Pandit first appeared on TV in the spring of 1949. In each episode of Adventures in Music, Pandit wore a jeweled turban and gazed hypnotically at the camera, never speaking — just playing otherworldly music on a Hammond organ. His show, which aired on KTLA, was soon picked up by other California stations.

Some early recordings of Korla prominently feature his name, but I’m not sure if the live show Adventures in Music did. (If not, this could account for why “Corla” debuted higher than “Korla” in the data.)

korla pandit, organ, 1950s, television, name

Korla Pandit was an immediate hit, particularly among suburban housewives. He received an impressive amount of fan mail.

He also started putting out albums, eventually releasing well over a dozen on various labels.

In 1951, after shooting hundreds of shows for KTLA, he left to film a series of short musical performances for Snader Telescriptions. These Snader clips introduced Pandit to a national audience.

But Pandit didn’t stay with Snader long, instead leaving to do other things (including start a new live TV show).

According to the 1952 ad below, his songs were “bringing dollars to the cash register and wild acclaim from feminine hearts.”

music, 1950s, korla pandit, advertisement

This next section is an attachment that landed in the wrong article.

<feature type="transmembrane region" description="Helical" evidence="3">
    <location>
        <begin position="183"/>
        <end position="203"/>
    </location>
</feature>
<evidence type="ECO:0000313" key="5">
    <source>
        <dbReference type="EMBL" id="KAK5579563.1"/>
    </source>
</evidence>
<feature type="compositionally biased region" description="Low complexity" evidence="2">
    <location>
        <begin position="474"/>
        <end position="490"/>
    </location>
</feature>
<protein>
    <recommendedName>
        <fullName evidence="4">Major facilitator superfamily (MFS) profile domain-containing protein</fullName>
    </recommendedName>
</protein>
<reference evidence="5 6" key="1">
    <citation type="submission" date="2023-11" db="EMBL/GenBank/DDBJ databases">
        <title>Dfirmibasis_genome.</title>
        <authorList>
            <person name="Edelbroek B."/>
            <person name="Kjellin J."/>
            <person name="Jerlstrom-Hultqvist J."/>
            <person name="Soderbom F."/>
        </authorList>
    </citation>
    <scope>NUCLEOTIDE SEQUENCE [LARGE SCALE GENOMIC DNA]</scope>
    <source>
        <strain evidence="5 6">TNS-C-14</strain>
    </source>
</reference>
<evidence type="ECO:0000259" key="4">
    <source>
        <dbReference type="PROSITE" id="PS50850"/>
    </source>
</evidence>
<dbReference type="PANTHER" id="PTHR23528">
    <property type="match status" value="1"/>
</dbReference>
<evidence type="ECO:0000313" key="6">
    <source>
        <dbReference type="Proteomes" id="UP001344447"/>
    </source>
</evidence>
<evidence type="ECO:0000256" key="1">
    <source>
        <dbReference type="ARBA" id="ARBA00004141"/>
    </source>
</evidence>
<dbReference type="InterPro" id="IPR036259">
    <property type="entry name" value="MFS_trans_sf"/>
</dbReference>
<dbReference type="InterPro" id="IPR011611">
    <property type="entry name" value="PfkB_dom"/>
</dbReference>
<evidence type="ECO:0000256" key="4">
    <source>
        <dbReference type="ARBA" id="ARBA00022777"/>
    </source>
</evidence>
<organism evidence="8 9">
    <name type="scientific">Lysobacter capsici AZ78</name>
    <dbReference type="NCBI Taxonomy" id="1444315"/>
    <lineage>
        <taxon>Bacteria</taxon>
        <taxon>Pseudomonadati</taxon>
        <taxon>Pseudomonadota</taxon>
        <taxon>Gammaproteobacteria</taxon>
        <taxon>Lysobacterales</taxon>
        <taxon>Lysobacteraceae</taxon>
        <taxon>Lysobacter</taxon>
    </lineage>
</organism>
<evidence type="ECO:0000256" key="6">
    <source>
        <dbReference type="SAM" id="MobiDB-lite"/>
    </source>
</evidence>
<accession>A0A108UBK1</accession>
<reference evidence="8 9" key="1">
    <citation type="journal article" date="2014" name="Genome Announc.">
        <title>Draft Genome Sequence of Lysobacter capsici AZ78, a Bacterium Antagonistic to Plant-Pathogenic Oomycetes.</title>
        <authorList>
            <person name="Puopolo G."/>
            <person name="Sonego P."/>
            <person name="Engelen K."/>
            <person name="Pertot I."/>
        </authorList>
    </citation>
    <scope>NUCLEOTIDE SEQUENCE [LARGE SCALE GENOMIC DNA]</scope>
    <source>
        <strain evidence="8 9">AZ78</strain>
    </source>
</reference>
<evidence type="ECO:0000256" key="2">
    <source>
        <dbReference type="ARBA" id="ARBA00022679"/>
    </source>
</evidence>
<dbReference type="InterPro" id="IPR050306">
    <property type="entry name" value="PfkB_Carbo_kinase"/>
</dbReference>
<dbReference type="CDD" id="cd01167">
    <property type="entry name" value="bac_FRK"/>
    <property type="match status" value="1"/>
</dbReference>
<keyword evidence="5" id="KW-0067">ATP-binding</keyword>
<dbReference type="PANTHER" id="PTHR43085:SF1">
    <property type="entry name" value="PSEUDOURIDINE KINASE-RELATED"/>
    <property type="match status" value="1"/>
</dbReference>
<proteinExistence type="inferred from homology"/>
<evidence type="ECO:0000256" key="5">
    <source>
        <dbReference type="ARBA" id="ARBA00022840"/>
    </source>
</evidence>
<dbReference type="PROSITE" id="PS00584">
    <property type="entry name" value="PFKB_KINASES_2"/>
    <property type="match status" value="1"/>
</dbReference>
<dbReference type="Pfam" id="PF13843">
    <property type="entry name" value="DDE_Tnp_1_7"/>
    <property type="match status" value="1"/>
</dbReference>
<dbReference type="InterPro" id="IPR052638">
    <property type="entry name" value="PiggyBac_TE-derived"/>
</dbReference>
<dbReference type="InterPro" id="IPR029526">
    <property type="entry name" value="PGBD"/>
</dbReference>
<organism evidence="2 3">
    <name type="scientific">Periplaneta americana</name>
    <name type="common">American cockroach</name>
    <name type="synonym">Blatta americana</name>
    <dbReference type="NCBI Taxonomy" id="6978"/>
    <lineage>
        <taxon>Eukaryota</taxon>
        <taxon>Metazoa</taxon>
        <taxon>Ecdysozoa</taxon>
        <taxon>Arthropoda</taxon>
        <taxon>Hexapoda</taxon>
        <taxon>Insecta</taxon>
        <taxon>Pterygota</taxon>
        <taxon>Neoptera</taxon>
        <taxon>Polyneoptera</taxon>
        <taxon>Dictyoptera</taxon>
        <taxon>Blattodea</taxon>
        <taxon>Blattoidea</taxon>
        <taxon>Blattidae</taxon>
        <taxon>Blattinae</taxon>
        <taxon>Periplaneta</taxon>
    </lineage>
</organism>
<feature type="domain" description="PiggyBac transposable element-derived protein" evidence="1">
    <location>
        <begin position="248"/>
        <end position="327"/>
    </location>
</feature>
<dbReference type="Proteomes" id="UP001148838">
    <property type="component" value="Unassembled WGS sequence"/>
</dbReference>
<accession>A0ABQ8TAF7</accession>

Korla Pandit ad in Billboard magazine, 1952

His music helped set the stage for the late ’50s Exotica craze. In fact, some people have since dubbed Korla the “Godfather of Exotica,” though the title has also been given to other musicians (including Les Baxter).

As the decade wore on, Pandit’s fame began to wane. But he did spend the rest of his life recording and performing — and always wearing that bejeweled turban.

He passed away in 1998, leaving behind his American wife Beryl and their two sons, Shari and Koram.

…But the story doesn’t end there.

Because, a few years after that, a Los Angeles journalist discovered that Korla Pandit was not the half-Indian, half-French man from New Delhi he had claimed to be. Instead, he was an African-American man named John Roland Redd from Columbia, Missouri.

Adopting a non-black identity had allowed Redd to have advantages that he couldn’t have had otherwise in 1950s America. He was one of the first African-Americans with a television show, but, ironically, if the public had known he was black, it’s highly unlikely that audiences (especially those entranced housewives) would have responded as enthusiastically as they did.

Redd took his adopted identity to the grave. Not even his sons were aware of their father’s true origin. (His wife must have known the secret, but she never openly admitted it.)